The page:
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September 26th, 2016:

3 Key Markets for Philip Morris International

The tobacco company does business around the world, but some of its markets are more important than others.

Cigarette maker Philip Morris International (NYSE:PM) has built a truly global business, serving customers on six continents. Yet some of the nations in which Philip Morris sells its cigarettes and other tobacco products are more important to the company’s overall success than others, and investors need to watch those markets particularly closely to make sure that they catch any potential changes that could help or hurt the company. Below, we’ll look at three key markets for Philip Morris to see how they’ve fared recently.

1. Indonesia

Indonesia has one of the largest overall cigarette markets of any country that Philip Morris serves, and unlike many areas of the world, that market is growing. In the second quarter of 2016, Philip Morris estimated the size of the total cigarette market at 83.6 billion units, up 5 billion in just the past year. For its part, Philip Morris shipped more than 28.5 billion units to Indonesia during the quarter, claiming about a third of the overall market with brands like Sampoerna and Dji Sam Soe. In particular, Philip Morris has had success with what it calls the Whites segment, claiming four-fifths of the market in that category. The key Machine-Made Kretek market, which makes up about three-fourths of Indonesia’s total market, has been less successful for Philip Morris, but the company still claims about 30% of that segment.

Indonesia has suffered from a sluggish economic environment lately, and Philip Morris has seen its market share fall by a full percentage point over the past year. Gains in the size of the market were largely due to the timing of the Ramadan period compared to last year’s second quarter, and Philip Morris expects long-term trends to be closer to flat. Nevertheless, Indonesia’s sheer size will make it an important market for Philip Morris to target going forward.

2. Russia

Russia also has a strong culture of smoking, and its size makes it an essential element of Philip Morris International’s overall strategic vision. The Russian cigarette market sold about 72.1 billion units in the second quarter, and Philip Morris was responsible for 20.5 billion of them, climbing market share of 27%.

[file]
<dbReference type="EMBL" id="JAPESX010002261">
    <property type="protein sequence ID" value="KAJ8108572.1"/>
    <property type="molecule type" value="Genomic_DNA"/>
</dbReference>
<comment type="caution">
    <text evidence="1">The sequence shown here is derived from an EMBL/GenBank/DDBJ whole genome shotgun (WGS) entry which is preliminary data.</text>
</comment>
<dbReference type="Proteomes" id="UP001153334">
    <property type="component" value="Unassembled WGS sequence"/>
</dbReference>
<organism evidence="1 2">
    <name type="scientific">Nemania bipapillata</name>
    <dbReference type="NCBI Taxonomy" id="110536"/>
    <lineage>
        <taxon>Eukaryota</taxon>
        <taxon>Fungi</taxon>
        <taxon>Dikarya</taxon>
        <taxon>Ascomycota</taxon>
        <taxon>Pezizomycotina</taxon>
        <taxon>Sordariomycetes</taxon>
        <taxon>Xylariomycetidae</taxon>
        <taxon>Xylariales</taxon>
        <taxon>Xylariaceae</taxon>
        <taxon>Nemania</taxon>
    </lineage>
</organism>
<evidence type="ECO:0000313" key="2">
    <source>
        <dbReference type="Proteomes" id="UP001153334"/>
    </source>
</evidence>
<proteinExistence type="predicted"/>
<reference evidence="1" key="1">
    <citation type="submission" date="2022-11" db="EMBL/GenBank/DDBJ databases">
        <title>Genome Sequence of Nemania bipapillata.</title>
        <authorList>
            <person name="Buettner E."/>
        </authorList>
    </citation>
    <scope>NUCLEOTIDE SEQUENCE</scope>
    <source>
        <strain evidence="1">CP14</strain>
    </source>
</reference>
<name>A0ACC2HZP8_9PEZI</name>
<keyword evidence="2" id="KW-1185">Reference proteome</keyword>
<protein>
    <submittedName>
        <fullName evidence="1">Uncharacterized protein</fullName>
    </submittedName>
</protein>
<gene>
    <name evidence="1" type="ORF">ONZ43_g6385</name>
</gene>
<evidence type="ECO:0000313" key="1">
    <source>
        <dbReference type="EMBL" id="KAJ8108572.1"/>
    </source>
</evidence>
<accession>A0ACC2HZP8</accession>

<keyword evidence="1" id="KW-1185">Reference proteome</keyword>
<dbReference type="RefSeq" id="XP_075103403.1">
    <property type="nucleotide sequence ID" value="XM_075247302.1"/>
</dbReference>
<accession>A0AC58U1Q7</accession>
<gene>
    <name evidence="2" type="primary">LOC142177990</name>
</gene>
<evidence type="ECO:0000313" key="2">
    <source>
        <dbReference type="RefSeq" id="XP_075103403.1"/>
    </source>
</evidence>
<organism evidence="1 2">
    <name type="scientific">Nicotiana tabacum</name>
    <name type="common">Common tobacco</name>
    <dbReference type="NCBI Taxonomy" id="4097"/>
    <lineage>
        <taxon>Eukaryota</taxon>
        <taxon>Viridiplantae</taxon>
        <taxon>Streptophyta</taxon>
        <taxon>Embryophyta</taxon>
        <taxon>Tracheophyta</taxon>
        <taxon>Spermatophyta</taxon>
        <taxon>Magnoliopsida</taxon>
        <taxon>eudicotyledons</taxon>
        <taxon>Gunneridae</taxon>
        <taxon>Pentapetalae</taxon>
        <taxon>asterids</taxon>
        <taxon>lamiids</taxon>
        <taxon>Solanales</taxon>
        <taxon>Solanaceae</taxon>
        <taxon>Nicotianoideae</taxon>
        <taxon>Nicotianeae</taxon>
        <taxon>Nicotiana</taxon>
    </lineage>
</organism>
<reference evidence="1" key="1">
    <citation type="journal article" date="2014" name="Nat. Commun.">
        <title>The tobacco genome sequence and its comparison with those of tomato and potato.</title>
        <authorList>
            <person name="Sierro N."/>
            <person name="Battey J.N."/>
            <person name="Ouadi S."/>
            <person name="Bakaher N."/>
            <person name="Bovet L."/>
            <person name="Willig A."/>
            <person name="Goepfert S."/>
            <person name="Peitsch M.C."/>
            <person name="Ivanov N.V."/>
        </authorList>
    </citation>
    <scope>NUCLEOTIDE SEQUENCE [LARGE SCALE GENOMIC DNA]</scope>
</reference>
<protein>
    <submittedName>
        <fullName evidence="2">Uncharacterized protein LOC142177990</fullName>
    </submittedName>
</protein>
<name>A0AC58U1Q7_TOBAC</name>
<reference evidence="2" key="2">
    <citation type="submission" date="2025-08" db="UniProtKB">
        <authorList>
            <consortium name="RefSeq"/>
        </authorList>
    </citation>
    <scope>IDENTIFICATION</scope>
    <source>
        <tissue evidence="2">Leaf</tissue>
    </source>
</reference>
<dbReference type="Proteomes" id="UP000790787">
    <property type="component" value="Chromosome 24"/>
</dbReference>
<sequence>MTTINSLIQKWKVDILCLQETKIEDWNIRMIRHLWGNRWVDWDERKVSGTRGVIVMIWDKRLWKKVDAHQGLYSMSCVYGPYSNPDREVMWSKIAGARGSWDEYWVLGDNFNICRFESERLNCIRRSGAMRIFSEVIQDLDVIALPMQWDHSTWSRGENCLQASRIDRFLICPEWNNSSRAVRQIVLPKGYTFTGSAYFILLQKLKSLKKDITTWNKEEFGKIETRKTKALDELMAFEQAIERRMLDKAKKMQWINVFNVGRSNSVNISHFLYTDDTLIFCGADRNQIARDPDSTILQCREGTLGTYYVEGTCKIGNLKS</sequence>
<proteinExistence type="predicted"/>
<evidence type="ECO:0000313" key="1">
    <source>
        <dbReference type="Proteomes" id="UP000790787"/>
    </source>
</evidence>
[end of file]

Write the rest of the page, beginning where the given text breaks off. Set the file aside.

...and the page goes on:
Oddly enough, though, Russia is one area in which the Marlboro brand has been almost inconsequential. Marlboro has a market share of just 1.4%, compared to 8% for Bond Street and 3.9% for Parliament. Other brands, which include L&M, Chesterfield, Optima, and Next/Dubliss, were collectively responsible for more than half of Philip Morris sales in Russia.

Troubling for Philip Morris is that the Russian cigarette market is shrinking quickly, posting a nearly 7% year-over-year drop compared to last year’s second quarter. The price increases that Philip Morris has implemented to try to offset falling volume have resulted in a hit to market share, and the company will have to balance competitive pressure against its desire for higher profit in order to get the most from the nation.

3. Italy

By contrast, Philip Morris’ markets in the European Union are relatively small. Yet the EU is an essential component of Philip Morris’ success because of the company’s ability to squeeze higher profit margin from many countries there.
As an example, in the second quarter, Philip Morris’ sales in the EU and in Asia were roughly the same, but EU operating company income of $1.07 billion was more than $320 million higher than the corresponding figure in Asia.

Within the EU, Italy stands out. The Italian cigarette market sold only about 18.7 billion units in the second quarter, but Philip Morris was responsible for more than half of them, at 10.1 billion. Marlboro had market share of nearly a fourth all by itself, and the Chesterfield and Philip Morris brands were responsible for another 20 percentage points of share.